The World Anti-Doping Agency (WADA) said Friday it has submitted to the Court of Arbitration for Sport (CAS) objections from Russia's anti-doping agency RUSADA about its non-compliance status.
RUSADA last month disputed WADA's allegation of non-compliance relating to "Russian federal sports legislation discovered following an audit in September 2022."
The Russian agency was suspended over the breaches from 2020 until December 2022 and cannot be reinstated due to two ongoing investigations, said WADA general counsel Ross Wenzel.
The case was presented to the CAS "earlier this week," he said during the agency's annual meeting held in Montreal.
Wenzel also indicated that WADA was still reviewing the conditions for reinstatement of RUSADA related to the discovery of "massive data manipulations in the Moscow laboratory in 2019." More than 220 sanctions have been imposed by WADA since then.
WADA concluded that "it will be necessary to conduct an in person audit or visit," recognizing also challenges linked to the Russia-Ukraine war.
At the meeting, several members of the council also stressed the need to communicate more about the anti-doping tests carried out on Russian and Belarusian athletes ahead of the 2024 Olympic Games.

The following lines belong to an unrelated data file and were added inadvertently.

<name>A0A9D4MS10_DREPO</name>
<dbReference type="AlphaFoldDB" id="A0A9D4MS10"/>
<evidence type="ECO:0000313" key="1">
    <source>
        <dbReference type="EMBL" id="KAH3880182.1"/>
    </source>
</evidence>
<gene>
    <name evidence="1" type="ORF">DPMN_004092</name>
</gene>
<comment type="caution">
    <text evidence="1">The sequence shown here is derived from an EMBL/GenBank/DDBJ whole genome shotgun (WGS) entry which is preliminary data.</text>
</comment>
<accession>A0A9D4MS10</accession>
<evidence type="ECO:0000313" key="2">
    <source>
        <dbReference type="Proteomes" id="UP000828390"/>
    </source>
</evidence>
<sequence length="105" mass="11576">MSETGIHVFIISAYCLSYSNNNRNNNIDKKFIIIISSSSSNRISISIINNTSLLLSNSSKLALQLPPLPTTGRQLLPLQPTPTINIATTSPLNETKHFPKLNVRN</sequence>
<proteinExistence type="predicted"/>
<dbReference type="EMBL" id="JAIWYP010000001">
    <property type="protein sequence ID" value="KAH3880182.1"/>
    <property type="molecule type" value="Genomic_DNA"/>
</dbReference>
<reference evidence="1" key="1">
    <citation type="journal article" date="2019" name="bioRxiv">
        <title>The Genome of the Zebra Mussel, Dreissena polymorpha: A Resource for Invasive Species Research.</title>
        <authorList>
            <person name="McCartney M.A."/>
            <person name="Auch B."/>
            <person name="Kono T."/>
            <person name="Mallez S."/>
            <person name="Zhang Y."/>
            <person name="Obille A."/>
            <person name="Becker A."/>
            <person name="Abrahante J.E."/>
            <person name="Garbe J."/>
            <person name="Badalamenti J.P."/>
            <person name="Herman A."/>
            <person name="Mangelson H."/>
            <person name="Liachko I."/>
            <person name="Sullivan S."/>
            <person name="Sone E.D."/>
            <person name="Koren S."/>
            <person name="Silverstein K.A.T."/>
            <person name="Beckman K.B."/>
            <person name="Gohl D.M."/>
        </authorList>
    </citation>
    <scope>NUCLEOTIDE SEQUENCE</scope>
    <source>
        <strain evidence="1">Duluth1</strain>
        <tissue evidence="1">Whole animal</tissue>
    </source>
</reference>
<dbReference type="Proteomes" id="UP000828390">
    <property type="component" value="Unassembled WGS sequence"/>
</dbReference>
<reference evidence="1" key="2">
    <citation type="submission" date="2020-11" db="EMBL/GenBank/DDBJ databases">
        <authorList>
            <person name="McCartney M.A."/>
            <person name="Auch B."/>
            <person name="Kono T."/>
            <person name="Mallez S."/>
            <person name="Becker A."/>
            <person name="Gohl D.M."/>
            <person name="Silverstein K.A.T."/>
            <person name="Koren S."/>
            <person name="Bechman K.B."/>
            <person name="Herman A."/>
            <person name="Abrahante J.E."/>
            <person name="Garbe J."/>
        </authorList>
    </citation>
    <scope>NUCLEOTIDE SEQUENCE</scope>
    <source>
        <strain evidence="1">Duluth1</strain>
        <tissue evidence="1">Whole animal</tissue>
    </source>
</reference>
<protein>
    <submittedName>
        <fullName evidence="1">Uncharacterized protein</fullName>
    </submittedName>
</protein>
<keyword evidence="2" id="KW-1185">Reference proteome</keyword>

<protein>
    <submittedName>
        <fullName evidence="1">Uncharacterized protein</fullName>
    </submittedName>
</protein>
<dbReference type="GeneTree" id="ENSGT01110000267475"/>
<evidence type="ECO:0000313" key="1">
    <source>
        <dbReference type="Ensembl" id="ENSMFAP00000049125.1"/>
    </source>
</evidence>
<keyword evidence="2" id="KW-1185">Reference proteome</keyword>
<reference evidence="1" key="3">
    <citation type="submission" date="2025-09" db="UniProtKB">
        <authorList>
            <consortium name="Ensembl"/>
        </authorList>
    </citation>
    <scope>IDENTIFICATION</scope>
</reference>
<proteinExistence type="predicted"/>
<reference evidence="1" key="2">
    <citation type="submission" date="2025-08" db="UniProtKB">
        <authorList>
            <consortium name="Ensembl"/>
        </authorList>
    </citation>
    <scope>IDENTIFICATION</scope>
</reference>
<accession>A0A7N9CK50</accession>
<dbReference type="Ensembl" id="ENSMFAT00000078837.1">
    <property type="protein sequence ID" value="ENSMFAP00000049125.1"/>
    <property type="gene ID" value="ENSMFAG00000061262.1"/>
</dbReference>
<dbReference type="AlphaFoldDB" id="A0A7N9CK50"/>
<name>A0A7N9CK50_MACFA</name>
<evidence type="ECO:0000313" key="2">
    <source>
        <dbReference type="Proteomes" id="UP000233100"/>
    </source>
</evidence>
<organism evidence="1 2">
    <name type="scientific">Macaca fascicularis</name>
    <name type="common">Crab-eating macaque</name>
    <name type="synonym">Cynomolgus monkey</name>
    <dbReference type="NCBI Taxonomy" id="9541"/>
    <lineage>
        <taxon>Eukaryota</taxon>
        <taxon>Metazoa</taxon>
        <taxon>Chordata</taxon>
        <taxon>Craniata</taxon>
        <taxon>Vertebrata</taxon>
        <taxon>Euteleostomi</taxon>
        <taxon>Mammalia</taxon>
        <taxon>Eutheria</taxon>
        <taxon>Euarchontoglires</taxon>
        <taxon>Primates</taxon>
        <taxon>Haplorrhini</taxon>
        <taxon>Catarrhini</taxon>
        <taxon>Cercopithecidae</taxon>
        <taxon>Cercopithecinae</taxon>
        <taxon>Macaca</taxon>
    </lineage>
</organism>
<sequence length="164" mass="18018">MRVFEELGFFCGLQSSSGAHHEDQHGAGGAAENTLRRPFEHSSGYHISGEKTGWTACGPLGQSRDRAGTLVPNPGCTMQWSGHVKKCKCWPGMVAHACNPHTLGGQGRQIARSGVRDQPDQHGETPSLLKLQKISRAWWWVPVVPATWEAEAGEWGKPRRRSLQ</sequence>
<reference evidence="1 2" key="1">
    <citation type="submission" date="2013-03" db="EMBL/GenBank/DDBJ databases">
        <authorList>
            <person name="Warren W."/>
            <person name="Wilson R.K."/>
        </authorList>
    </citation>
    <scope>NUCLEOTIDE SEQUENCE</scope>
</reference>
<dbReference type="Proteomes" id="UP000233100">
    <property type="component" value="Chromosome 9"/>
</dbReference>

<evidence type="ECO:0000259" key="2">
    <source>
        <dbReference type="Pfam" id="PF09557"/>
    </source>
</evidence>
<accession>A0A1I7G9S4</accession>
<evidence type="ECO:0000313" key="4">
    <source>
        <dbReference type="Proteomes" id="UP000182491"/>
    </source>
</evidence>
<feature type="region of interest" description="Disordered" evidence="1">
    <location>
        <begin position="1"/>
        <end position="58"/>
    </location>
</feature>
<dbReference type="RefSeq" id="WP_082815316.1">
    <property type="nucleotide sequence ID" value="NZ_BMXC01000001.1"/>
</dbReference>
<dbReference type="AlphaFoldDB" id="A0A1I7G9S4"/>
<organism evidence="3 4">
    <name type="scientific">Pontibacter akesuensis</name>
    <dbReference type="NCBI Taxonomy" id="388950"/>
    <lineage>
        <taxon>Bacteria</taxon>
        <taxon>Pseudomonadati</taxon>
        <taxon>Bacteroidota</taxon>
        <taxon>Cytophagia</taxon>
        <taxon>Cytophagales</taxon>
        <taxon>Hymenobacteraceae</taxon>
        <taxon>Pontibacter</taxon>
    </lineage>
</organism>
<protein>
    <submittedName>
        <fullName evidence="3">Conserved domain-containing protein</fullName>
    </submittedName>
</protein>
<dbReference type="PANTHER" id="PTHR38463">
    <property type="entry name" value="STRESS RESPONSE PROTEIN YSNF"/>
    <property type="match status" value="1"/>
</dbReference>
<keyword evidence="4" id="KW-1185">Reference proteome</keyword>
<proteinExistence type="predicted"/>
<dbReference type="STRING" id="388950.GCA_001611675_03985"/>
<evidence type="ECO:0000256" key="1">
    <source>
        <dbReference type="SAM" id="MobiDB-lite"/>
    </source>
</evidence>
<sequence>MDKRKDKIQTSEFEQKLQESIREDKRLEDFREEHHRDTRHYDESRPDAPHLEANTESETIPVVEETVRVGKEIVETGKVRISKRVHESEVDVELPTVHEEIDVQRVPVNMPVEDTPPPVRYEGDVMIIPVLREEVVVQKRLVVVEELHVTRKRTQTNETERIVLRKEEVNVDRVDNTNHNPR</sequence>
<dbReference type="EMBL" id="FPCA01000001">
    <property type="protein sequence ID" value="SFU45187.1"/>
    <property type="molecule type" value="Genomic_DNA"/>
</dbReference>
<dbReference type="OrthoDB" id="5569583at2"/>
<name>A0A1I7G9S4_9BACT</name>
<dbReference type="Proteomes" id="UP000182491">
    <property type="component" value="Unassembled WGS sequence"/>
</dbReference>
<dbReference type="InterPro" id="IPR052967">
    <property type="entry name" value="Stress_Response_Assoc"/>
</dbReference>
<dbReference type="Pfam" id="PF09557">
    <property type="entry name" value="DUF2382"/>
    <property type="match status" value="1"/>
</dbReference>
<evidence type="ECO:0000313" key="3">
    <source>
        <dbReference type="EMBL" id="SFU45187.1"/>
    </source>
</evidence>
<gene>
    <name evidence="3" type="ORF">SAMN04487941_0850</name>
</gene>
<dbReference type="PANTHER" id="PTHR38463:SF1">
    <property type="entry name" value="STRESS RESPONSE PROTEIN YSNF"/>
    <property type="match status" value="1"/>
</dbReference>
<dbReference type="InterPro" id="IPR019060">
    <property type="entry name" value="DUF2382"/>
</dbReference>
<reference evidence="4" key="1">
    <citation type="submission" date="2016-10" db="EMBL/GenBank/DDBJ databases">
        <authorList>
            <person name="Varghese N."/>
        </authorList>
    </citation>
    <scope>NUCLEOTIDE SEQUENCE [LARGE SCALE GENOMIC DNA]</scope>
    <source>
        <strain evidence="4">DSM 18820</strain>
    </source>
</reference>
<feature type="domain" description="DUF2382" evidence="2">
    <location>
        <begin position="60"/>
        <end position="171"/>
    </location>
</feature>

Russia's flag and athletes have already been banned in many sports in the wake of Russia's invasion of Ukraine.
The anti-doping agencies of Tunisia, Nigeria and Venezuela were also sanctioned for non-compliance with WADA rules.
They lose their rights within the organization, can no longer host major sporting events and their flags cannot be presented during major competitions, including the Olympic Games, as long as they do not meet WADA's conditions.
The Olympic Council of Asia, meanwhile, was sanctioned for "presenting the flag of North Korea at the Asian Games" and must pay a fine of $500,000.
Also Friday, WADA confirmed that Russia and Belarus do not intend to pay their annual contributions to the organization.
The two countries "no longer recognise the mechanism for distributing contributions through the Council of Europe, of which they are not members," said WADA director general Olivier Niggli.
"This is a problem for WADA as this fee will not be able to be compensated by other means," he said.
The combined contribution of the two countries is $1.3 million. Russia's share is similar to that of France or Britain.
Finally, WADA expressed concern about Russia's plans to organize next year the "World Friendship Games," an international competition.
The international body said it has "concerns from an antidoping perspective," adding that it would closely monitor developments.
WADA notably recalled that a country not respecting its own regulations could not organize a major competition, and that any member participating in the games could face "possible consequences."